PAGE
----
Trinity 14: The difference is made when we turn faith into action

In our Gospel passage today we hear about two people who do not display the kind of dead faith James warns against.
Their faith leads them to action.

Of course, the context of these two vignettes is Jesus’ teaching we were thinking about last week – it is not what goes into the mouth that makes us unclean, it’s what comes out of it.

This is because what we say says a great deal about what we think, what we have in our hearts.

I am sometimes alarmed when I see some people’s reactions to things that happen on the road. The smallest misdemeanour, someone pulling out when someone else didn’t think they should, can cause disproportionate amounts of rage.

I find this shocking, not because of the words that you can hear in those moments! But because I wonder, what is the level of anger that person is living with, if something so small can cause such a reaction?

This is what Jesus has been talking about – what comes out of a persons mouth tells you a great deal about what is happening in that persons heart.

Given all that, what is going on here?


This woman, whose child is suffering terribly, comes to Jesus to ask for help. What comes out of her heart is desperation, anxiety, sadness and, above all, faith.

And what does Jesus do? He fobs her off!


Jesus talks about what goes into the mouth – the children’s food. He then uses the commonly understood way of referring to a Canaanite and refers to her as a dog. What is Jesus doing here?

I wonder if you, with me, find all this deeply uncomfortable.

Maybe it is that Jesus was showing he knew his mission;

he knew what he was to fulfil. He knew that Israel were the chosen people. God had not made a mistake.

Israel were the promise bearing people, and Jesus had to remind them what the promise was so that they could fulfil it. Jesus was utterly present in the moment,

focussed on what was to be done.


However, none of that stops me wanting to change what comes out of Jesus’ mouth in this encounter.

But, we know the end of the story. For the first readers,

they would have responded with ‘of course!’

But, the woman, somehow, is miles ahead.

She wants to fast forward to the end of the story.

She is focussed on Easter.

Here, about as far as can be away from Easter as we can be, and this woman reminds us of this central focus of our faith; that Jesus came that all might be welcomed as Children of God.


We can hear her persistence, ‘Help me! Call me a dog, call me what you like, but I am not leaving, and I know you can help me. I know only you can help me! I will be happy with the crumbs.’

Indeed, what she says is both what will be – with Easter,

the blessing will be for all – and what should always have been – the children [Israel] were always supposed to allow crumbs to fall, they were always supposed to be a blessing to those around them.

Jesus sees her faith, coming from her heart, out of her mouth, and he allows Easter to break in; her daughter is healed, instantly.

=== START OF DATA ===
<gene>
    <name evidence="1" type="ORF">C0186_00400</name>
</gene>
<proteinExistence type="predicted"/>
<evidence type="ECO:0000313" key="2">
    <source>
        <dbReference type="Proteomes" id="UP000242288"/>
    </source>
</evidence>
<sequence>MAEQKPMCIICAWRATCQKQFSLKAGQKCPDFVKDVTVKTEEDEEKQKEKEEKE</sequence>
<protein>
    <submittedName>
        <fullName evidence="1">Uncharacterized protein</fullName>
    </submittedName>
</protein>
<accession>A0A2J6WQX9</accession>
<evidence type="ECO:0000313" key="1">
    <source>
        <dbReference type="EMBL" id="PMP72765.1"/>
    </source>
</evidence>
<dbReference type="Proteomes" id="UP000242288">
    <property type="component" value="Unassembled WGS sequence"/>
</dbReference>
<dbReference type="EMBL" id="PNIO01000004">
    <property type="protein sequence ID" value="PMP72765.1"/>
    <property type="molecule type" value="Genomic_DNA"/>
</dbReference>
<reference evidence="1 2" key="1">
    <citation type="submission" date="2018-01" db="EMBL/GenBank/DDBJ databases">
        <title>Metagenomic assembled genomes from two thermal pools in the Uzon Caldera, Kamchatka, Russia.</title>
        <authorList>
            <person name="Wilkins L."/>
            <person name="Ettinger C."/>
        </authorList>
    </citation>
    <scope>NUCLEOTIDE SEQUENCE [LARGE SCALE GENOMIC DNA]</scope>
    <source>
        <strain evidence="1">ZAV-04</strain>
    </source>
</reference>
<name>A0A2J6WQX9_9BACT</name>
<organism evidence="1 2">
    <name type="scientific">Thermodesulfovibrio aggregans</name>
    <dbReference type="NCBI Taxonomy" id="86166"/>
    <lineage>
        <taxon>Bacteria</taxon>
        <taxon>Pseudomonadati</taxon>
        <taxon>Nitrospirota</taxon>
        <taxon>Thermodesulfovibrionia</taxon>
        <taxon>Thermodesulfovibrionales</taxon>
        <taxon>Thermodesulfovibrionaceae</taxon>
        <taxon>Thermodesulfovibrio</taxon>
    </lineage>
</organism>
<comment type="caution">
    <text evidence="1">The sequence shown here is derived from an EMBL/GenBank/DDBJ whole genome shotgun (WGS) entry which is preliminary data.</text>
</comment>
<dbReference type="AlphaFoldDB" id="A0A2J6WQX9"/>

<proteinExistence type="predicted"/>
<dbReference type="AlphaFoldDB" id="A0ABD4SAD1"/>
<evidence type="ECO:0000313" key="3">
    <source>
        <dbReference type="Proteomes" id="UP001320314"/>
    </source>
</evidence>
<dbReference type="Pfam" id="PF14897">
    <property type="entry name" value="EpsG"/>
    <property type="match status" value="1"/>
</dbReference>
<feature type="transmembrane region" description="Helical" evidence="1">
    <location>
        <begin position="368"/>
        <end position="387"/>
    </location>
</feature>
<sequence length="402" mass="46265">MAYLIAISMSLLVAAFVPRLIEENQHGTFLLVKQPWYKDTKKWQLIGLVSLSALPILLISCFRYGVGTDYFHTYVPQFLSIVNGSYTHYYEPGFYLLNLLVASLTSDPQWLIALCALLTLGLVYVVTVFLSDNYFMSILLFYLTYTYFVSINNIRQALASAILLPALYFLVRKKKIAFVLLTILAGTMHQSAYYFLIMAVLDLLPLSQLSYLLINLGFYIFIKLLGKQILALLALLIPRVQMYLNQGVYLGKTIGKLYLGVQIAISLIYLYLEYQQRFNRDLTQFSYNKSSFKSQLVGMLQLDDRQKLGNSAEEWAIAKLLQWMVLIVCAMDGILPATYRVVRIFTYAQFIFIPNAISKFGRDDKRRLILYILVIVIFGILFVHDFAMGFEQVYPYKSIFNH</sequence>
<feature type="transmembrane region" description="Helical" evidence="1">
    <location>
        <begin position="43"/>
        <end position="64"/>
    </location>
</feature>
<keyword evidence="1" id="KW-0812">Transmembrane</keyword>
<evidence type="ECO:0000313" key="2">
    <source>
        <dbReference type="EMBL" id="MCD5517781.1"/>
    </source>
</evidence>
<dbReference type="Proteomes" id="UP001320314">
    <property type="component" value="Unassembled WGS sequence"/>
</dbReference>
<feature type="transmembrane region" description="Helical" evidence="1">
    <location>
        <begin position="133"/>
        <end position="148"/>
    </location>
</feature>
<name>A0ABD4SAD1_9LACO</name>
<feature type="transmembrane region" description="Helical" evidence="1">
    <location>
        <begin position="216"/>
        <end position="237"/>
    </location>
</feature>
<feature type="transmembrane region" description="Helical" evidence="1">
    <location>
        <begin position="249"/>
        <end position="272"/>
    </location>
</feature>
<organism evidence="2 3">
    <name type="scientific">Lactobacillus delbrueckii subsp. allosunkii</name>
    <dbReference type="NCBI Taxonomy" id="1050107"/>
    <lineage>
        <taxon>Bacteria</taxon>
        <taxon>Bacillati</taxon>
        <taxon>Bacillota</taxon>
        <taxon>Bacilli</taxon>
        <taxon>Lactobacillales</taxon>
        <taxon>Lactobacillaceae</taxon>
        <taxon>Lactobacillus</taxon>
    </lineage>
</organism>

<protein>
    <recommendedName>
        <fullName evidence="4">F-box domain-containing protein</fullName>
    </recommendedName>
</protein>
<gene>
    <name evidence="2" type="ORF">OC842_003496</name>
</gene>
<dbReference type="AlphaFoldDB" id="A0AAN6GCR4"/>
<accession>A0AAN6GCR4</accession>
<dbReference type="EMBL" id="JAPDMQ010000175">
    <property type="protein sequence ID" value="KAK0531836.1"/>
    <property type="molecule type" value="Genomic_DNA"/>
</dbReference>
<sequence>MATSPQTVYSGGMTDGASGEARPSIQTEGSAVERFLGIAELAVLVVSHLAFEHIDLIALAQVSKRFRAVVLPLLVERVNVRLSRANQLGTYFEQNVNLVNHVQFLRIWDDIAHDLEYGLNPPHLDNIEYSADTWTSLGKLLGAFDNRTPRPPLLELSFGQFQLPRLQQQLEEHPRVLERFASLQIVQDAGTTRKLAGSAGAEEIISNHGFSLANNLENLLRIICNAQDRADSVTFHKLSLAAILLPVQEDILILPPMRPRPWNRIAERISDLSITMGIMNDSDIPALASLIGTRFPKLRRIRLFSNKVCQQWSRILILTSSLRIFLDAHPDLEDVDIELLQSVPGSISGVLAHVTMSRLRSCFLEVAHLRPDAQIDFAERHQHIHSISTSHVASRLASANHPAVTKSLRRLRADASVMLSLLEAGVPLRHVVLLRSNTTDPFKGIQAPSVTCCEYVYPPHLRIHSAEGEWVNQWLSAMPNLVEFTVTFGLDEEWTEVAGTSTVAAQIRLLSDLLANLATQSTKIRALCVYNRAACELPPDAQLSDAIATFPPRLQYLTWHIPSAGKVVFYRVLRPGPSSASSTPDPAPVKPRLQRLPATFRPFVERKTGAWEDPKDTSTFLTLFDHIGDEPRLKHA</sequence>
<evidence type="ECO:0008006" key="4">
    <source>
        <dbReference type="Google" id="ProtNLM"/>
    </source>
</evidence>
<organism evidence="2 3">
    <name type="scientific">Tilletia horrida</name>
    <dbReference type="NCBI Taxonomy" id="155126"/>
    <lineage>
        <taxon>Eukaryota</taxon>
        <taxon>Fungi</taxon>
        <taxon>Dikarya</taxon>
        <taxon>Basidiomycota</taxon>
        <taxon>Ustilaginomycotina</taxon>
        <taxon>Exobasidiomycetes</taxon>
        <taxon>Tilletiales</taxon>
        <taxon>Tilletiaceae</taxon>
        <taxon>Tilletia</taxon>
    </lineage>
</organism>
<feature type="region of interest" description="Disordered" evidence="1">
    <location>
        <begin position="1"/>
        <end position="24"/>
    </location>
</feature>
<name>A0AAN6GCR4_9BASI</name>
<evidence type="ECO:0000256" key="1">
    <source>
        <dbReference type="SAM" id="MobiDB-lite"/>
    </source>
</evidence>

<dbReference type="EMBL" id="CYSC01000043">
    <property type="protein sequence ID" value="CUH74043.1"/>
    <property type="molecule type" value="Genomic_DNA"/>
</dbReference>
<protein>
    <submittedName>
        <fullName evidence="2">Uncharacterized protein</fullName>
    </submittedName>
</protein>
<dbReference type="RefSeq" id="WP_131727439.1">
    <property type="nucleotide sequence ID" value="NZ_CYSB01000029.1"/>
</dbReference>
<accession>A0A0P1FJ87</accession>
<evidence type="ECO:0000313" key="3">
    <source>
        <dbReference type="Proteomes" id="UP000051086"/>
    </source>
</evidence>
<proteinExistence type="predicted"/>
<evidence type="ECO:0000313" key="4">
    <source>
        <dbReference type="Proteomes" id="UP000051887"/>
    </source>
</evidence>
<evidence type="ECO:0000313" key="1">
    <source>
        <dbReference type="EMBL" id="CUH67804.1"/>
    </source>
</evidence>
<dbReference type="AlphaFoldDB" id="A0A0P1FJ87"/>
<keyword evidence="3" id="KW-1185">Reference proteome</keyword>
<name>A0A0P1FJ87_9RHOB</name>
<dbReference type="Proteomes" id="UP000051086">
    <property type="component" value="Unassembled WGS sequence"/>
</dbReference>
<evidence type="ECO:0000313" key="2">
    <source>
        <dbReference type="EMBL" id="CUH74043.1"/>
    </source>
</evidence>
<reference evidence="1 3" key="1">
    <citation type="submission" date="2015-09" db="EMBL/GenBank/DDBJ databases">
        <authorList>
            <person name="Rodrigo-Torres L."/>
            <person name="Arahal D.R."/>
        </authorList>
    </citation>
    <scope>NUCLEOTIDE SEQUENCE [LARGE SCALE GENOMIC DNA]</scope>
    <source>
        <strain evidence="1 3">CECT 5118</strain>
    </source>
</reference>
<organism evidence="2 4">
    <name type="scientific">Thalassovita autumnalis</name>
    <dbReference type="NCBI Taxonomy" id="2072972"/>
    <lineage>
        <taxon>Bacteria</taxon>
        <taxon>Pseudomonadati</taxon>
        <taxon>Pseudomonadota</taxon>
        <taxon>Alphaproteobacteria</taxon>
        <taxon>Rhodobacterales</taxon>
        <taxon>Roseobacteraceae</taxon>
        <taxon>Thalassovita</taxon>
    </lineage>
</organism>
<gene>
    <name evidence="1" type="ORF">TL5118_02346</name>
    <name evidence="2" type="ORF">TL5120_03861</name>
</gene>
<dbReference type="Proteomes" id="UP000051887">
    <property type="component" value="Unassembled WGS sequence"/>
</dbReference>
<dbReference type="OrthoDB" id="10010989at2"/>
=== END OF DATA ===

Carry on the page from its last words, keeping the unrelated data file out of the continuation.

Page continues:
No such reluctance seems to hinder Jesus when confronted with the deaf man who struggled with his speech.

Jesus goes through this strange ritual, using something from out of his mouth we may find less edifying, and the man moves from his silent world to speech.

In this action is a profound reference to the silence of the dead faith the people of God had inhabited being bought back to life through the healing of Jesus. The silence and stagnation of God’s people being bought back to life in abundance, life to be shared.


And what about us?

How are we doing at making a difference by turning our faith into action?

We are the people of God, living in the light of Easter day. What is there in our lives that we have faith that God can do? And do we have the faith to keep asking, expecting God to break in and do something amazing, immediately?

Do we have the courage to move our faith from safe stagnation to action, so that we might see a difference in our own lives and the lives of those around us?

We are going to take some time now to think about that. There are pencils and paper in the pews, and I would invite you to draw or write down some things that you would love God to do. It might be about something in your family that feels like it will never change. It might be a situation at work that is getting you down. It might be something that you would love to do, but you just don’t think you will ever be brave or good enough. What seems like something that will take ages to come about, but you would love Jesus to break in and help it to happen now? Try and stretch your faith here.

You can choose to put these in the baskets that come around, where they will physically become part of our prayers, or you can choose to keep the card in your wallet or on your fridge to remind you to keep praying. Whichever is more helpful to you.

I pray that we find some of the persistent faith of the woman in our story, that we would move from silence to speech, and that nothing would put us off asking Jesus for our hearts desire.